Palm and Dell Phones on AT&T

By  |  Monday, March 22, 2010 at 10:39 am

I’ve landed in Las Vegas for CTIA Wireless, the U.S.’s biggest phone confab. The show floor doesn’t open until tomorrow, but news is already breaking. AT&T, for instance, has announced that it’s adding Palm’s Pre Plus and Pixi Plus to its lineup, as well as Dell’s Android-based Aero–the first Dell phone to ship in the U.S.

At the moment, it’s fashionable to declare Palm to be dead. It’s true that things look bleak at the moment, but pundits have been writing premature obituaries for the company for years, so I’d take the current round of knowing analysis with a grain of salt. With the Pre Plus and Pixi Plus’s arrival on AT&T, there are Palm handsets on ever major U.S. carrier except T-Mobile. That can’t hurt, and might help.

(I’m sorry that the AT&T Pre Plus lacks the nifty Mobile HotSpot feature that’s available on the Verizon version. But I’m not surprised: If AT&T had enabled MHS on the Pre while continuing to deny iPhone users the tethering it said was “coming soon” back in 2008, iPhone users would have headed towards AT&T headquarters with pitchforks.)

Dell, meanwhile, is a company that hasn’t had much luck with handheld gizmos in the past (remember the DJ?). The Aero runs Dell’s own Android interface and is based on the Mini 3, which has only been available in China and Brazil until now.  I’ll try to track one down before I head home from the show.


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4 Comments For This Post

  1. Says:

    What’s this? Dell going with an OS that isn’t Windows? I’m surprised.

  2. sfmitch Says:

    Harry, you make it sound like people are looking at Palm’s financial health and mis-representing the facts to fit a sexy headline.

    The truth is that Palm IS in trouble. The only data that you can absolutely believe is a company’s financial SEC filings. The cold, hard facts tell a story and the story about Palm is bleak. Palm has money in the bank but they have debt that exceeds their cash. Palm has stuffed the channel and will now have reduced sales regardless of how they do at retail.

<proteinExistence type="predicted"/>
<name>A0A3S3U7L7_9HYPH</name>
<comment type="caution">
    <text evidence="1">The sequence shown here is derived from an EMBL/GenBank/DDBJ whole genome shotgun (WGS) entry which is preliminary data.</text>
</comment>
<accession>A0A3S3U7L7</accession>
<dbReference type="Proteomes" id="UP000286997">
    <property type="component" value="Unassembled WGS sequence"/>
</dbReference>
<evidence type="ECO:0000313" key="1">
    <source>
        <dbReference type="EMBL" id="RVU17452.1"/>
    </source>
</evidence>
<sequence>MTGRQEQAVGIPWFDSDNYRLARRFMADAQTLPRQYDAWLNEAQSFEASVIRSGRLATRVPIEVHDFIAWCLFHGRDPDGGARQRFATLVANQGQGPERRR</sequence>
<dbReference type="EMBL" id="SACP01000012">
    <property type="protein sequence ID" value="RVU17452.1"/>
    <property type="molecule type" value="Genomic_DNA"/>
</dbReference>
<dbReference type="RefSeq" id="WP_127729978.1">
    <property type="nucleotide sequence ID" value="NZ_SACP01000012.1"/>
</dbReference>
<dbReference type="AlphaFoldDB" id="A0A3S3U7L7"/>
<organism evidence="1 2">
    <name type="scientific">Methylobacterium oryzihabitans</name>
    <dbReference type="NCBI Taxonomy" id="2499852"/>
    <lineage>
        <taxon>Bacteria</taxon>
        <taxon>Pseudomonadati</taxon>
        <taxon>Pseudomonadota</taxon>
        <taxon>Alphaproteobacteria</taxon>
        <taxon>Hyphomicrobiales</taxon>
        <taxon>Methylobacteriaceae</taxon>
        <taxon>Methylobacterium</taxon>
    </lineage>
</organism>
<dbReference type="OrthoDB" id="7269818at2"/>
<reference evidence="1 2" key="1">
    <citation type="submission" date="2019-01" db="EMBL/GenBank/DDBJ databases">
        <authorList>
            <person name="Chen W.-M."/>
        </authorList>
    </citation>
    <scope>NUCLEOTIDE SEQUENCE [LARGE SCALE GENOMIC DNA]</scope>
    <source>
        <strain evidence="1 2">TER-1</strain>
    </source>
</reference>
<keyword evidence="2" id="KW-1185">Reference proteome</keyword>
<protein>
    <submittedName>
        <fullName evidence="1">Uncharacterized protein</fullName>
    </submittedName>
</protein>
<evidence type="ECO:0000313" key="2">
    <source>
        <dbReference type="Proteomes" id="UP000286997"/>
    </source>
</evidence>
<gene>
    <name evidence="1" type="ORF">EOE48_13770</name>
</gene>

Even more troubling is that they are losing in the marketplace. Palm will have a very tough time succeeding against Apple, RIM, Android and Microsoft. Why consumers aren’t choosing Palm is tough to say, but the fact is that consumers are NOT choosing Palm. Less marketshare = less developer interest = less compelling 3rd party Apps = less marketshare…..etc. etc.

    Harry, did you read the Jean-Louis Gassée article? Did you find anything incorrect in the article? anything misleading?

    AT&T is really striking while the iron is hot. I can’t imagine a worse time to be bringing the Palm platform on board.

  3. tom b Says:

    “Why consumers aren’t choosing Palm is tough to say,”

    Palm had its several months of fame; now, Android is having a few months in the spotlight. These wannabe-“iPhone killers” have a short half-life.

    There are other factors: high HW fail rate; no “real” apps; just web “widgets”.

    “AT&T is really striking while the iron is hot. ” ATT is like an arms merchant. They work with anybody, everybody, without looking at any “big picture” or overall strategy.

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